Born to Ghanaian parents in Streatham, few other prominent filmmakers in the British film industry know the struggles of negotiating a trans-cultural identity better than Amma Asante. Her humanising approach towards black and white characters alike gives her films nuance, but might explain why some think of them as ‘white saviour’ films. Nonetheless, her experience informs the sensitive depiction of external and internalised racism in her timely period romances. Asante’s perspective as a black woman and a child of immigrants is by no account rare, so the question here is really, what took the industry so long to accept storytellers like her?
The past five years saw Asante bring romantic drama movies Belle and A United Kingdom to the silver screen. One is a gilded Austenian romance, the other chronicles an epic love story in the immediate aftermath of the Second World War. As far as romances go, they couldn’t be more different. Apart from one thing. Both stories tackle the harsh reality of building an interracial relationship.
Belle tells the story of a biracial girl, Dido Elizabeth Belle, brought up to be a gentlewoman in the household of her great-uncle William Murray, 1st Earl of Mansfield, Lord Chief Justice. The film shows Dido developing self-awareness as a mixed-race woman, who through her involvement in the Zong case indirectly pushed Britain towards abolition. The film triumphantly ends in her finding love and respect in the form of John Davinier, Lord Mansfield’s apprentice.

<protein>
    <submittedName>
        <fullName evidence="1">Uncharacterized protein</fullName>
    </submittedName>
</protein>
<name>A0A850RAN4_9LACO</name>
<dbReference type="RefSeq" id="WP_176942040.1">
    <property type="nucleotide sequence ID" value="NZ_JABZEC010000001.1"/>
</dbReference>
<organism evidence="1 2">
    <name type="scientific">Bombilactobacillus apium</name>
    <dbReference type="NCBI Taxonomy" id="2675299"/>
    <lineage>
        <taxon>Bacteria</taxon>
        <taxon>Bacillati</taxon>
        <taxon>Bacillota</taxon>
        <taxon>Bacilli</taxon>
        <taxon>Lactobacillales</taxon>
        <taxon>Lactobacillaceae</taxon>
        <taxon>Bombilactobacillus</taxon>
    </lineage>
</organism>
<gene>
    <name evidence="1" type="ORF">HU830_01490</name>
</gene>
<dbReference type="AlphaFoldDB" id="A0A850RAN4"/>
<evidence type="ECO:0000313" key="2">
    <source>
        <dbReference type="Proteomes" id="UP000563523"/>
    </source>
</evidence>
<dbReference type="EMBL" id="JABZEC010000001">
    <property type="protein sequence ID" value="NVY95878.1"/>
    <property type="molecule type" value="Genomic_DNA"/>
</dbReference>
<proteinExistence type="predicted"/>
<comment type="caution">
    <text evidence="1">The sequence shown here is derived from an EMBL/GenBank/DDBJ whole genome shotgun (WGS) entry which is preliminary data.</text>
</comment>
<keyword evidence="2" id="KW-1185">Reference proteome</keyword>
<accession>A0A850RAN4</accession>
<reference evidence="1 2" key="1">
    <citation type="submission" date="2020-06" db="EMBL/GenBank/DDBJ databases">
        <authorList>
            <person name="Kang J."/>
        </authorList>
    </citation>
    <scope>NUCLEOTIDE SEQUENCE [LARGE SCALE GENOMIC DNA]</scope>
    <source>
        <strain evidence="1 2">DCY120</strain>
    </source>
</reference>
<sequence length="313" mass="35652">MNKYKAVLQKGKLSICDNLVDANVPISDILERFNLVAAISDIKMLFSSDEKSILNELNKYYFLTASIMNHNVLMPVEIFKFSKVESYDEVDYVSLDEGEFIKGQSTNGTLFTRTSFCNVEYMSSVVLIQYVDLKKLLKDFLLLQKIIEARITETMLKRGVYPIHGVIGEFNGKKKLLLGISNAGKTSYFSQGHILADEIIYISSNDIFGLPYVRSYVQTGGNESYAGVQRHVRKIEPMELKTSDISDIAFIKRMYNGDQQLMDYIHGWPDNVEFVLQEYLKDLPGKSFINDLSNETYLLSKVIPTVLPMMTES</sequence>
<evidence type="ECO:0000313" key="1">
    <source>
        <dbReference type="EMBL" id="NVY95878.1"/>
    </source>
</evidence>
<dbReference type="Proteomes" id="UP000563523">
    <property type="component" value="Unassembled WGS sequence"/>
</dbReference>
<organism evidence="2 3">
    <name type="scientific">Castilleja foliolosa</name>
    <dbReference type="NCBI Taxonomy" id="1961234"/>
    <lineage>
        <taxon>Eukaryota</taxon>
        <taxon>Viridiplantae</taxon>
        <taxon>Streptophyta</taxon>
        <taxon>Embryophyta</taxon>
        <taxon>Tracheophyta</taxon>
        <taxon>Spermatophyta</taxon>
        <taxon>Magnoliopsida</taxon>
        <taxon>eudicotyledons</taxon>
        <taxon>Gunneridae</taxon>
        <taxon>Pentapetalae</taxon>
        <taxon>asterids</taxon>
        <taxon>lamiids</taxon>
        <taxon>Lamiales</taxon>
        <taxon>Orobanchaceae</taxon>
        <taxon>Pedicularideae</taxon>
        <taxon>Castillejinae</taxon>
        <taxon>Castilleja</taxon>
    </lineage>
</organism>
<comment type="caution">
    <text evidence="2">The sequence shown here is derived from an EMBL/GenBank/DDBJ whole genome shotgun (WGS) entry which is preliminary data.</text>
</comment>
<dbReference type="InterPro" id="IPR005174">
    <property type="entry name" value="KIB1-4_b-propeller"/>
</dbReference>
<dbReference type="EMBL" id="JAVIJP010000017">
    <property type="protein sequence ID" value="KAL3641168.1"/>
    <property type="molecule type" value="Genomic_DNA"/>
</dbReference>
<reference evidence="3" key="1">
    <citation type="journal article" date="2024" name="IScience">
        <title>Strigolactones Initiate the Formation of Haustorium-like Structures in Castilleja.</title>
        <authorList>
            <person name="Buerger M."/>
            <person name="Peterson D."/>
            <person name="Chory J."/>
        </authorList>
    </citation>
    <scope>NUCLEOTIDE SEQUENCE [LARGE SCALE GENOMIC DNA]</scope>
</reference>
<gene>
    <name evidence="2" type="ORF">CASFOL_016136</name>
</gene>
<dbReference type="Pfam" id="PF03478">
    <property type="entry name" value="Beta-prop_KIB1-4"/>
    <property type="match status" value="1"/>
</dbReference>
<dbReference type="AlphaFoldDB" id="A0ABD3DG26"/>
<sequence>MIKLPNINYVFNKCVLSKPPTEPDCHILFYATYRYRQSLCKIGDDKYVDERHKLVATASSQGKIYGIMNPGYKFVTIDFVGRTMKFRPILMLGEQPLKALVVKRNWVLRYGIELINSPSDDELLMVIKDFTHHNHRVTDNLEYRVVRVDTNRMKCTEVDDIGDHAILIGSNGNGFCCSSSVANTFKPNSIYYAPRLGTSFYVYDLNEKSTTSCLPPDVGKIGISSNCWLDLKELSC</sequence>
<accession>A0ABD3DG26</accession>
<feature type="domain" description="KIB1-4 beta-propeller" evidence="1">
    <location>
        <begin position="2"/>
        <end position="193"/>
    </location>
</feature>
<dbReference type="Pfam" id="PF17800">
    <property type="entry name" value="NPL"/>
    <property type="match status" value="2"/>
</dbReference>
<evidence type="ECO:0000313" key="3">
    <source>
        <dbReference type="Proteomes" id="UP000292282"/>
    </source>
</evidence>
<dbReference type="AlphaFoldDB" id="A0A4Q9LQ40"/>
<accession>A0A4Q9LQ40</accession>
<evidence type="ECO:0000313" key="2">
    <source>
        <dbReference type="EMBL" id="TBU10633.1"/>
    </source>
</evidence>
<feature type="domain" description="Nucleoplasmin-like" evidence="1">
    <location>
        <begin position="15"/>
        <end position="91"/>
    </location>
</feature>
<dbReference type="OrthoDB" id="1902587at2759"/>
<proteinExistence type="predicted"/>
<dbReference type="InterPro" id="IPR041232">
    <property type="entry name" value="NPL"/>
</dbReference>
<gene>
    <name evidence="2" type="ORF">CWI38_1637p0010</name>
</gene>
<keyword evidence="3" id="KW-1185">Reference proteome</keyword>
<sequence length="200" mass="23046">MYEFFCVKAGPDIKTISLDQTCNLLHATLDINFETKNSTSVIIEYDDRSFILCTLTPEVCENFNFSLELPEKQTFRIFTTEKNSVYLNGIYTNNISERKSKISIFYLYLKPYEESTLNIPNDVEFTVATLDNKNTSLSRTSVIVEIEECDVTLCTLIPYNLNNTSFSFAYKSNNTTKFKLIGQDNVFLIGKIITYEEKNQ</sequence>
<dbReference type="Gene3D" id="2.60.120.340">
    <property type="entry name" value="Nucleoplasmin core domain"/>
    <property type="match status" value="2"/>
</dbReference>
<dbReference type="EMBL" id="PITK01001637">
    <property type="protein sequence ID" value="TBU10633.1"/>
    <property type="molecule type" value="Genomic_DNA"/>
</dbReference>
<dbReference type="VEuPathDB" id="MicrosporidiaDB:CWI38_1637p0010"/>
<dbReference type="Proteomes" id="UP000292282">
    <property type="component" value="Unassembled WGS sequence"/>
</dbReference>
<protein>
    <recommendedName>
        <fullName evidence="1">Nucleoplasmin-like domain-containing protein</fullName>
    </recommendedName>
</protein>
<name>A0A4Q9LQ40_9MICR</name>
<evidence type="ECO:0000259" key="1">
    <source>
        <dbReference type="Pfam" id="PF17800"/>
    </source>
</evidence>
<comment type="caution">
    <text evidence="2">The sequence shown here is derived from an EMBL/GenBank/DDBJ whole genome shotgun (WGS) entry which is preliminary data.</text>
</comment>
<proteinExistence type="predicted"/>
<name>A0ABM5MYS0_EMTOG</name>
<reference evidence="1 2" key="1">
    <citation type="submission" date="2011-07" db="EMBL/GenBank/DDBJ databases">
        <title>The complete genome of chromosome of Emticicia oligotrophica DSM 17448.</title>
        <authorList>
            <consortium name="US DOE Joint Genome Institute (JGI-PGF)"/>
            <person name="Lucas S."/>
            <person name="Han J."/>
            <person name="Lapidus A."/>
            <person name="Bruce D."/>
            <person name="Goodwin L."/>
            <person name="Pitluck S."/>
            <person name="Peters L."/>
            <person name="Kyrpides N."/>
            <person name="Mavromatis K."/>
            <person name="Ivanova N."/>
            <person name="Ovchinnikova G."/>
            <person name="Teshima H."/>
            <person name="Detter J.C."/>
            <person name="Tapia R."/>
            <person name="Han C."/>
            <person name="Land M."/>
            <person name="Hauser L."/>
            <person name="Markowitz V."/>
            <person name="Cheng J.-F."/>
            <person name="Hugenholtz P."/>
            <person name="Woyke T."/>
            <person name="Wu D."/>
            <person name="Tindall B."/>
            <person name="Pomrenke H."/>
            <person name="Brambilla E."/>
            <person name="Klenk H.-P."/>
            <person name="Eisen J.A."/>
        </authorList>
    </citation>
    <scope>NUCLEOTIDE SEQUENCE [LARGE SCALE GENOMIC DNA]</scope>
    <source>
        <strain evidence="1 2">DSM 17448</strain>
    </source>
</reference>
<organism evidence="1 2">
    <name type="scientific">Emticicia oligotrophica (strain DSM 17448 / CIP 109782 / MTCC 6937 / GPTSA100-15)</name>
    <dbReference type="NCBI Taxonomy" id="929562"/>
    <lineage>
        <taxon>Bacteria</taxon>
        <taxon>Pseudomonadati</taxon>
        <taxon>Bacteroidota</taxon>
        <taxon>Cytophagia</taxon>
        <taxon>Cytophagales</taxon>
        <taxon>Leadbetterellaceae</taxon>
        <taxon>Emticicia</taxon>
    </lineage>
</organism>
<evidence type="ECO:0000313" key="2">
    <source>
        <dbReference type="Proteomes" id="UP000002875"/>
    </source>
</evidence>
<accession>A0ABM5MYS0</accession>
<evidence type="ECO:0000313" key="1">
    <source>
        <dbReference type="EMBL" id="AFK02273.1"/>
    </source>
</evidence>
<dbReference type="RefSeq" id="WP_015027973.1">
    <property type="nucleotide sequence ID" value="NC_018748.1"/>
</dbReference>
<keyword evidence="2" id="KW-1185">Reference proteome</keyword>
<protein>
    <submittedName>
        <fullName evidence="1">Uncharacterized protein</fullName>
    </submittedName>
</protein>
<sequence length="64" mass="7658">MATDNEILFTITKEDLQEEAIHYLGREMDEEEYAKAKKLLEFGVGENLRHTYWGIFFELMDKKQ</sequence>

A United Kingdom presents how the tender love between Seretse Khama, prince of Bechuanaland (now Botswana) and Ruth Williams, a white English woman, overcame opposition from the British Empire and South Africa just as it was about to implement Apartheid. Raised by parents who are fiercely proud of Ghana independence, Asante shows her deep understanding of the importance of self-realisation for a colonised nation in this movie.
As soon as the films came out, there has been no shortage of media attention. The coverage focused on the rarity of interracial romance on screen. The films themselves also do nothing to avoid the topic, to make interracial romance look just like any other monoracial love story. Because despite the need for representation in drama, presenting interracial relationships as any other monoracial relationship can only get us so far. There is nothing normal about having to go through more difficulty than monoracial couples and it’s high time someone shed light on it.
Because of the privilege her characters enjoy, Asante’s historical drama may at times feel anachronistic. Dido’s status as an upper class free woman, for instance, is by no way representative of the brutal conditions suffered by slaves in the 18th century. The very privilege presented here only serves to dramatically highlight the racial injustice.
Belle, like any good Georgian romance, takes place mostly in grand mansions and ostentatious society gatherings. The genteel detachment of the genre often makes it easy to forget that the glamour is built upon slavery. But the horror of slave trade seeps into Belle regardless, because being sheltered is not a privilege Dido is afforded. Learning that the slaves were murdered in cold blood for an insurance fraud scheme, Dido can’t help but question how much her own life is valued by those around her.